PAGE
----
How to Use Lady’s Mantle

The name Alchemilla derives from the Arabic word alkemelych meaning alchemy, for this attractive plant with its elegant foliage and lacy yellow flowers was a favourite of the medieval alchemists. Perhaps because of its wonderful healing powers, the alchemists considered it magical. In their search for the philoso­pher’s stone, the magical way of turning baser metals into gold, they collected the pearly drops that form and sparkle on the leaves of lady’s mantle, which they called ‘water from heaven’. The dew drops, which are actually exuded from the plant itself, were thought lo extract subtle healing and magical virtues from the leaf, and were used in many an alchemist’s potion.

In the Middle Ages, lady’s mantle was also dedi­cated to the Virgin Mary, and as its name suggests, the scalloped-edge leaves were thought to resemble Mary’s cloak. In healing, the plant has a strong affinity with women and the female reproductive-system. Culpeper said that it was ruled by Venus.

Lady’s mantle can be propagated in spring or autumn by root division. It will grow in poor, slightly acidic soil, and likes full sun or partial shade.

Herbal remedy

The whole plant makes a remedy which lives up lo its old name ‘woman’s best friend’. It has astringent tannins which help lo reduce heavy periods, particu­larly useful around the menopause. As a uterine stimulant and emmenagoguc it stimulates menstrual flow and can he used to stimulate contractions dur­ing childbirth. It will help to reduce period pains and regulate periods. Culpeper recommended drinking distilled lath’s mantle water for 20 days to encourage conception.

As a general tonic to the reproductive tract it can be used after trauma such as abortion, miscarriage and childbirth, as well as for fibroids for which we recommend to see fibroid specialist , pelvic inflam­matory disease, post partum bleeding and genito-urinary infections. It helps normal involution of the uterus after childbirth and reduces risk of prolapse. It helps the breasts to regain their tone after breast-feeding.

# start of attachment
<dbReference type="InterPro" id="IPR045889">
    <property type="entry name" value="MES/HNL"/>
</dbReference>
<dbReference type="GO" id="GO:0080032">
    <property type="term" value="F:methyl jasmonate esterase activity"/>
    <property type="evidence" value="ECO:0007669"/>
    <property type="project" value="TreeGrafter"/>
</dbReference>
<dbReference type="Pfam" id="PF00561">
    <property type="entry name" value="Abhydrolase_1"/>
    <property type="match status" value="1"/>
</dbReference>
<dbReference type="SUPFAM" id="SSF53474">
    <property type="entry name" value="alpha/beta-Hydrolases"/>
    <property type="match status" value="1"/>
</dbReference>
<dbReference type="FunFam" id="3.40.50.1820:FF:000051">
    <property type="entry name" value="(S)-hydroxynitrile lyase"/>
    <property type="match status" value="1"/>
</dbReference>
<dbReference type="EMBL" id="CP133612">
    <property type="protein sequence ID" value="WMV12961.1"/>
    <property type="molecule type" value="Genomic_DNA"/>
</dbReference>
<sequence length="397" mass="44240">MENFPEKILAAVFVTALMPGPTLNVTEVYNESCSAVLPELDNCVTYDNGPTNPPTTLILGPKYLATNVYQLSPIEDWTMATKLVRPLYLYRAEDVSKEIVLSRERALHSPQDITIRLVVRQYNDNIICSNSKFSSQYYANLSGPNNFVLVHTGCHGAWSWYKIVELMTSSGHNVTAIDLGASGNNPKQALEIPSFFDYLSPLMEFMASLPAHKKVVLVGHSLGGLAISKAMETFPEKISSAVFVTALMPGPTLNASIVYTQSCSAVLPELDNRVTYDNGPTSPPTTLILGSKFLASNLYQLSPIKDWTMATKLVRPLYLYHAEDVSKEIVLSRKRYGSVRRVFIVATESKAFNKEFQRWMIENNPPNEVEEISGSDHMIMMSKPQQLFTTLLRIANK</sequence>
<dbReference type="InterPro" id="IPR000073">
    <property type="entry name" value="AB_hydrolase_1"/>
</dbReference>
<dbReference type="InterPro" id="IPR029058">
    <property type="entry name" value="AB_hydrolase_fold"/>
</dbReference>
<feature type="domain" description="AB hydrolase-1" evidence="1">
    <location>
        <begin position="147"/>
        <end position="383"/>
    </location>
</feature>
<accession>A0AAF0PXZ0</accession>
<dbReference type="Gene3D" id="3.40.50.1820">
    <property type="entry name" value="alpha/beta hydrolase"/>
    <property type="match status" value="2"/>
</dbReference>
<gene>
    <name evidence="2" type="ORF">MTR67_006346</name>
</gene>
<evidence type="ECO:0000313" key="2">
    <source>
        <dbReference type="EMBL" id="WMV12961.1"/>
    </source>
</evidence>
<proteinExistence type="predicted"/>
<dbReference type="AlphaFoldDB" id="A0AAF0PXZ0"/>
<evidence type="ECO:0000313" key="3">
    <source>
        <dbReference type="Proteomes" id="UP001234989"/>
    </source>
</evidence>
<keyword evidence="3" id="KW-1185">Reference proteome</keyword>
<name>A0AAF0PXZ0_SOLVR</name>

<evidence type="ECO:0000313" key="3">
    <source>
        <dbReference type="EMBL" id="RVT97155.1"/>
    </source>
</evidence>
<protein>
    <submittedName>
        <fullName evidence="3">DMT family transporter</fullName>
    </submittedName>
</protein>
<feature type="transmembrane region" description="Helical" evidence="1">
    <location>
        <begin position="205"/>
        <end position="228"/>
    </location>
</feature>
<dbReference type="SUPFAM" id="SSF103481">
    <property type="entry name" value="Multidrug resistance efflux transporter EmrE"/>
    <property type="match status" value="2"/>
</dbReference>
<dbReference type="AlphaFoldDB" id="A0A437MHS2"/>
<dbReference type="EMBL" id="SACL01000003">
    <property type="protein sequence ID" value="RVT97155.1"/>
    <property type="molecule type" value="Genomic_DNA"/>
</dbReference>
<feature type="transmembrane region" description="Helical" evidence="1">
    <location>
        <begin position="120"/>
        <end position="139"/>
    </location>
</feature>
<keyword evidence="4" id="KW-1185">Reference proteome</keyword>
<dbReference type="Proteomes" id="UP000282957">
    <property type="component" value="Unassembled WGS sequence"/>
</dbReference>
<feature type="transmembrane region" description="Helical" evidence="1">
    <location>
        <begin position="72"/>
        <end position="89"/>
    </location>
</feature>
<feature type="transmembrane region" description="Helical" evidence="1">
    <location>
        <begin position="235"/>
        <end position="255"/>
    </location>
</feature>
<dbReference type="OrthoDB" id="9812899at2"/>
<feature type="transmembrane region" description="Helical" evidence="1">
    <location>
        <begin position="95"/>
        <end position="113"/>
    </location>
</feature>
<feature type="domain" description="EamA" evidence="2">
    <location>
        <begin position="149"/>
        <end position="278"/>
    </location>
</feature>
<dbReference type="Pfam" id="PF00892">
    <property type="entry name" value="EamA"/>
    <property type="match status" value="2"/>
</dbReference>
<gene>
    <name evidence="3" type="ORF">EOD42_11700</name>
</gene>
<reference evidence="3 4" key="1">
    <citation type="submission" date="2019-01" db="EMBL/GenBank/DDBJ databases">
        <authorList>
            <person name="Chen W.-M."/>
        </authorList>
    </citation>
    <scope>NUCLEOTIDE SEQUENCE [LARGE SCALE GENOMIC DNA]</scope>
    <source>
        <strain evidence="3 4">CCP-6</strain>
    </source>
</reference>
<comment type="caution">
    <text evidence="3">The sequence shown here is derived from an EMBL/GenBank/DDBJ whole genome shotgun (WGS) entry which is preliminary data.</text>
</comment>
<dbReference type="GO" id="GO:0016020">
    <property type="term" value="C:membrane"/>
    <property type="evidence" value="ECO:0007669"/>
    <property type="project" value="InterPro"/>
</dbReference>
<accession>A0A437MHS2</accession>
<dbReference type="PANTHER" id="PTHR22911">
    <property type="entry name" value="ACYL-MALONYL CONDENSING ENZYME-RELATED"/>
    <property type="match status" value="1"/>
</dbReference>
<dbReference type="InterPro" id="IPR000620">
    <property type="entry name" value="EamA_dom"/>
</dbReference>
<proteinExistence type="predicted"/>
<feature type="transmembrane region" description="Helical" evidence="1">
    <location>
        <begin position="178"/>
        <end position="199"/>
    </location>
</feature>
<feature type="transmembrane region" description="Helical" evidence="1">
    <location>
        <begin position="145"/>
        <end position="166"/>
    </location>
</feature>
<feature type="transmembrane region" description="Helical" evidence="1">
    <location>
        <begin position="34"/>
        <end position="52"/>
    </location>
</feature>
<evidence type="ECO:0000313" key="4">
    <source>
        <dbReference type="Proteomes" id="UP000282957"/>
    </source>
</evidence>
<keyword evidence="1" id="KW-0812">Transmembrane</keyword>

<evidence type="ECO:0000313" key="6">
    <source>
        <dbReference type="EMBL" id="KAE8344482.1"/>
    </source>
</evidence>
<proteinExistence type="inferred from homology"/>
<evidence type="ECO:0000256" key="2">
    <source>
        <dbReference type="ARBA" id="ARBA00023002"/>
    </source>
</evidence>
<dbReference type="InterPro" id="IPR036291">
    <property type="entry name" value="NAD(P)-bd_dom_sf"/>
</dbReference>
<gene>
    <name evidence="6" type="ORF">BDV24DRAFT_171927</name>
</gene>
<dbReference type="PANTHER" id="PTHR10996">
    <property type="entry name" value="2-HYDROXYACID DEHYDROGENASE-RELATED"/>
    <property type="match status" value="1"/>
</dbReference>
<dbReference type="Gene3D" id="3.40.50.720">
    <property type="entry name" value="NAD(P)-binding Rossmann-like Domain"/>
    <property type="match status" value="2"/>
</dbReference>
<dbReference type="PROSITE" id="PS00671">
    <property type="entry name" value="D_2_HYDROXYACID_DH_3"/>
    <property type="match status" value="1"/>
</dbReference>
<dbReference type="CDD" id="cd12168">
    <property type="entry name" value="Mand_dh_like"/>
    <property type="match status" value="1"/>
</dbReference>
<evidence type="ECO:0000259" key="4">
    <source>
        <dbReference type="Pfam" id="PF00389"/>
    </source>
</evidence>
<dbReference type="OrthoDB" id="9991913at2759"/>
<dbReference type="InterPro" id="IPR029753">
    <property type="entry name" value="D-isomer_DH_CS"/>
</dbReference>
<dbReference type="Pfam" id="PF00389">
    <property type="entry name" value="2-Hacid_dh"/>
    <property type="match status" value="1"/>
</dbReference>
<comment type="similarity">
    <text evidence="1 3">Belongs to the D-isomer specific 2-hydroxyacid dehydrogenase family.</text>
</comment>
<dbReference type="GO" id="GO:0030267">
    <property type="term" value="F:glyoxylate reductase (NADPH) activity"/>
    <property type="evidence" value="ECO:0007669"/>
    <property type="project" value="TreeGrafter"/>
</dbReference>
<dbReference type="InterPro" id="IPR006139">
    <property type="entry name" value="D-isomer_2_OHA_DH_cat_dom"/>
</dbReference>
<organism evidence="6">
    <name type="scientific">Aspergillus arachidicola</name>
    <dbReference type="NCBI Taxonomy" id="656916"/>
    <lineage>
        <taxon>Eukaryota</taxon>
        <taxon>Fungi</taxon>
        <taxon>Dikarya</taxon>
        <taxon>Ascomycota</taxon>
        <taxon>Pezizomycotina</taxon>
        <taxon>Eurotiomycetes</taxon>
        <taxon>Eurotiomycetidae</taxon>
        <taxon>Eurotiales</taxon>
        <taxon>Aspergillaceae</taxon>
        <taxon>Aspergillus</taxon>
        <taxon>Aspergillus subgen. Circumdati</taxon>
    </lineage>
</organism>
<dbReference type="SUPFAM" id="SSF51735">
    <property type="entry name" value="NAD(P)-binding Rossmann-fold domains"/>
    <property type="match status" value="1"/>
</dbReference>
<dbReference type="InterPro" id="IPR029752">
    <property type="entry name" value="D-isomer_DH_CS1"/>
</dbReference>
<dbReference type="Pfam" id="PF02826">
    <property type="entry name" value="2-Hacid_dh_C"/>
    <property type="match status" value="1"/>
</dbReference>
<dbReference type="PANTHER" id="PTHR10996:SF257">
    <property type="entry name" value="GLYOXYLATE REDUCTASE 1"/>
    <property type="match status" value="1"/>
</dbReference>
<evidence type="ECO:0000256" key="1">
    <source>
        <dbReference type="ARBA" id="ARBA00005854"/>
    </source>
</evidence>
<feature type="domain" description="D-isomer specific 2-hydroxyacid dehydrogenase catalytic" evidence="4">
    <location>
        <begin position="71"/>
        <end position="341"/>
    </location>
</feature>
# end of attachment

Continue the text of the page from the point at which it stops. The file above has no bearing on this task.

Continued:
The astringent properties, particularly in the fresh root, are excellent for treating diarrhoea and gastro­enteritis, while the salicylic acid reduces inflammation in the digestive and reproductive systems. The diuret­ic properties are helpful in relieving fluid retention.

Externally, lady’s mantle makes a douche or lotion for vaginal discharge, irritation and infection. An infusion is a good skin lotion for rashes, cuts and wounds, sores and insect bites. As a mouthwash or gargle it relieves bleeding gums, mouth ulcers and sore throats.

The sparkling dewdrops from the leaves were included in the past in cosmetic preparations for restoring female beauty.

The flower essence

The applications of lady’s mantle continue along the same theme of alchemy and women. The alchemist’s ‘philosopher’s stone’ is that which can never be lost or dissolved, something eternal, the mystical experi­ence of the divine within one’s own soul. Lady’s mantle is a remedy for those women who wish to be more in touch with the divine female power within them, and for those who seek the inspiration or protection of Mary, or the goddess within. It is particu­larly recommended for those who feel alienated from women or from their feminine side, perhaps because of negative experiences during childhood with women who had authority in their lives. Being an alchemic plant, lady’s mantle helps to dissolve away those earthbound or superfluous elements which are concealing the ‘stone’ within. It aids transition in one’s life, helps one move away from the past, and release ties that bind.

It is particularly useful during times of change that may bring fear, such as childbirth, moving home, the break up of a relationship, or a bereavement.

Filed Under: General How To's


About the Author: Greenery always attracts Arthur Kunkle. He has a big garden where he plants many fruits and vegetables. His passion for gardening motivates him to write and share different tips on gardening.

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